Monday, January 7, 2013
Dallas Tulsa’s Danny Manning seemed to enjoy facing mentor Larry Brown of SMU in just the second sideline match-up of an NCAA-winning coach and the Final Four’s most outstanding player. The ending was even better for him.
Pat Swilling Jr. hit a three-pointer with 3.8 seconds left to give the Golden Hurricane a 48-47 victory Sunday night, just three months shy of the 25th anniversary of Kansas’ 1988 championship with Brown on the bench and Manning as the star on the court.
What started out as something of a Kansas reunion — and a Tulsa blowout — actually turned into a game, and Brown’s feeling of dread long before tipoff got worse when his team rallied from 34-17 down at halftime to take a 46-42 lead in the final minute, only to give it away with a missed free throw and some missed defensive assignments.
“I didn’t like the idea of playing against him,” Brown said. “Once the game went on, I wasn’t thinking about Danny. I think we were thinking about our team and how we could win the game.”
The coach and his former player shared a brief pregame chat, a brief hug a few minutes before the game, and another brief one after the chaotic ending — moments after Brown was waving his arms on the bench, trying to get his players to move up the floor for a final shot. He mouthed “No” as a desperation shot from half-court didn’t come close, reached his hands out as he got out of his chair and put his hands on his head.
“Then you look at the way the game ended, it’s a terrible feeling,” Brown said. “I’m happy for Danny.”
The former player is now 2-0 in these rare coaching match-ups, and both of them were one-point games. In 1950, Howie Dallmar and Penn beat Everett Dean-led Stanford 59-58. That was eight years after the Cardinal won the title with Dean on the bench and Dallmar on the court.
Brown and his players had something to lose, but the half-dozen or so former Jayhawks in attendance didn’t. They greeted Brown warmly outside the locker room after the game, which they watched from seats not far from the SMU bench.
“It’s good to come to a game like this and be a fan of both coaches, kind of ask all the guys, ‘Who you pulling for?’” said Milt Newton, a starter on the 1988 Kansas team and now an executive with the Washington Wizards. “I think we’re all pulling for Danny because he’s the underdog in a sense. At the end of the day, we can’t lose because if coach wins, that’s our coach, and if Danny wins, that’s our teammate.”
Manning still has some of that soft-spoken superstar in him. A referee didn’t hear him as he frantically called for a timeout after a three-pointer by Scottie Haralson pulled Tulsa within 46-45 with 24 seconds left. SMU’s Nick Russell missed one of two free throws, giving Tulsa the opening for the win on the three-pointer by Swilling Jr., the son of former NFL linebacker Pat Swilling, in the Conference USA opener for both teams.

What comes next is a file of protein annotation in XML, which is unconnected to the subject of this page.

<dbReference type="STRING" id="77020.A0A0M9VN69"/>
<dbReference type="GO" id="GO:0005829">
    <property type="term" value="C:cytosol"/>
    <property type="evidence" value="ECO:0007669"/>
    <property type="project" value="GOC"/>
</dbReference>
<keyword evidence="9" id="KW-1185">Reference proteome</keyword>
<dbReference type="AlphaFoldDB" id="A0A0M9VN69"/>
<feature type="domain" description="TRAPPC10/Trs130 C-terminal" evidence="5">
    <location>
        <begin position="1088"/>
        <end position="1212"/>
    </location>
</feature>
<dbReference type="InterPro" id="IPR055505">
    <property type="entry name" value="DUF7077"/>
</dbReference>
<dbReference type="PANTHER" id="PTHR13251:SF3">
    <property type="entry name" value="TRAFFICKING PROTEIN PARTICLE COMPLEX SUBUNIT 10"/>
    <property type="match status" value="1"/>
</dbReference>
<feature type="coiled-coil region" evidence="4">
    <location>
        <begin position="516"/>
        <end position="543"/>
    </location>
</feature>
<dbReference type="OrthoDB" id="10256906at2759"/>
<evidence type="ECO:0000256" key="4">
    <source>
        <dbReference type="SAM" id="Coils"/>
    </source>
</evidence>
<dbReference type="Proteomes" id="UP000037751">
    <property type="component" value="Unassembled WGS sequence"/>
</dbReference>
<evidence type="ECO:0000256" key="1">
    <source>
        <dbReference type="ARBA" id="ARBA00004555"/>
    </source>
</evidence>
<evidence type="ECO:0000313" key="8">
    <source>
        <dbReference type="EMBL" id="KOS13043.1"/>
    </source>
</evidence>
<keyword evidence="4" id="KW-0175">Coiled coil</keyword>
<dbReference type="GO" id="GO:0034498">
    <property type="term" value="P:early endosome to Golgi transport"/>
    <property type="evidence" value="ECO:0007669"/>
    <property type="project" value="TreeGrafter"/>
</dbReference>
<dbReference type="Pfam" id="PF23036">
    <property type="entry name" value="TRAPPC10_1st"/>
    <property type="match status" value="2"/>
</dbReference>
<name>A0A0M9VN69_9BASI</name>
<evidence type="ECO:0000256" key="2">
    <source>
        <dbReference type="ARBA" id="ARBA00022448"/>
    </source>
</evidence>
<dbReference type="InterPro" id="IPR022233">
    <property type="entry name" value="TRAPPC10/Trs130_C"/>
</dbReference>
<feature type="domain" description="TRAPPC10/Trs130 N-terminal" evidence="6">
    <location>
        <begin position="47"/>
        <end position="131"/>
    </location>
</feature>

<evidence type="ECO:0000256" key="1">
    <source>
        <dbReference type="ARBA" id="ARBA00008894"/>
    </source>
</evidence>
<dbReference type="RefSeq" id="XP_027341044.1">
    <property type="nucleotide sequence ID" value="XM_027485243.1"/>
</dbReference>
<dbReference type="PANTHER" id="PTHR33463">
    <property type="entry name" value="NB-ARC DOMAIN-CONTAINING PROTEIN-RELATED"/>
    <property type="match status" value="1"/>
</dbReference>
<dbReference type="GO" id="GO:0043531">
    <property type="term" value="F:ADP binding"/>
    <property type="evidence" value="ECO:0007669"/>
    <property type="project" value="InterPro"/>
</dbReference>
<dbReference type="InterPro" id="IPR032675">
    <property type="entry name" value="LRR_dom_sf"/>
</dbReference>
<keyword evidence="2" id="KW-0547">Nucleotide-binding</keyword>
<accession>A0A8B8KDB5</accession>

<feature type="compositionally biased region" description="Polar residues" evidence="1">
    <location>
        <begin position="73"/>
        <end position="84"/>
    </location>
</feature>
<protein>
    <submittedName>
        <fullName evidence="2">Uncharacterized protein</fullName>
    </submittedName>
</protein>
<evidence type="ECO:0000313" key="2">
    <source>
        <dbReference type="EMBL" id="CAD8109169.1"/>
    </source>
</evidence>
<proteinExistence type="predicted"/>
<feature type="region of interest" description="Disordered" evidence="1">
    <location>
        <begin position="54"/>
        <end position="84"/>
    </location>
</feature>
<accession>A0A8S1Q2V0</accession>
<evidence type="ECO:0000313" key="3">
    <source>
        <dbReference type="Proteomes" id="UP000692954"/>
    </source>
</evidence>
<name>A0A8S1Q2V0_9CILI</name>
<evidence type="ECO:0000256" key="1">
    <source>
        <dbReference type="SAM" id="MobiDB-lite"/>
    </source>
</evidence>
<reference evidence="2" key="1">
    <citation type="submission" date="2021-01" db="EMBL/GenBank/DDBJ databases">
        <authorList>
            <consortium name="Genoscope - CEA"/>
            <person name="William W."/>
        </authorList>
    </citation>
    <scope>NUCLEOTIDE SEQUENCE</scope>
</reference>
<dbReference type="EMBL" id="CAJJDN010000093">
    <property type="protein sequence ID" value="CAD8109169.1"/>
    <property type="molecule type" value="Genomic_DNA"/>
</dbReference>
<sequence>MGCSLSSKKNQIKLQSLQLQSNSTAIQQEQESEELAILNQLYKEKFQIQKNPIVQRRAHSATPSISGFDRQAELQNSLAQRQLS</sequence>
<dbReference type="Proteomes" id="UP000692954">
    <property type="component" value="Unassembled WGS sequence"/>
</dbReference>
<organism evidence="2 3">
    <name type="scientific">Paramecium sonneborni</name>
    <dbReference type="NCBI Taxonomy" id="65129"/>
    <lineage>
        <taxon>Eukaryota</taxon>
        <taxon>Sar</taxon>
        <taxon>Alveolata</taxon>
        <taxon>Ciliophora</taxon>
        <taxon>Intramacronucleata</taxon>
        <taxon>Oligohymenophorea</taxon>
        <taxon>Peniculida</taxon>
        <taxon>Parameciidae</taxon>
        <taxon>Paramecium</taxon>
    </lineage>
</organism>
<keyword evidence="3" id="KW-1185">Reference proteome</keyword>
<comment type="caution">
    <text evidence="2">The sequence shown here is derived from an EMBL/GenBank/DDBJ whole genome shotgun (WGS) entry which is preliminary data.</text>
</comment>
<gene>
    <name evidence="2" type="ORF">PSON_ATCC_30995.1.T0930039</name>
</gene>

Manning’s sideline demeanor didn’t change much even though he watched his team squander the 17-point halftime lead by scoring just six points in the first 15 minutes of the second half, when Tulsa (9-6) shot 23 percent.
“Coach Manning, he’s his usual self — calm, cool and collected, getting fiery sometimes,” Swilling Jr. said.
Newton said he expected something from different from Brown in the second half, and he was right. Brown said the Mustangs (10-6) played probably their best defense of the year in the second half. But Manning didn’t give his players any special warning at halftime.
“You don’t want your team to get comfortable,” he said. “You know the coach in the other locker room, regardless of if it’s coach Brown or Tubby Smith or Bill Self, they’re all over their guys. We knew that’s what was going on. We have to do a better job of answering that call when that bell is rung.”
Manning saw his former teammates at the hotel the day before the game but kept his pregame routine mostly the same. The postgame routine wasn’t going to be much different either. The Hurricane play Wednesday night at Marshall.
“We got to get on the bus,” Manning said. “I’ll see those guys briefly, hug them, tell them thank you for coming, talk to you later.”
As for Manning and Brown, nothing’s changed there.
“We always stay in touch,” Manning said. “I wish him the best. I know he wishes me the best up until we meet again. Then we’ve got to go through all of this again.”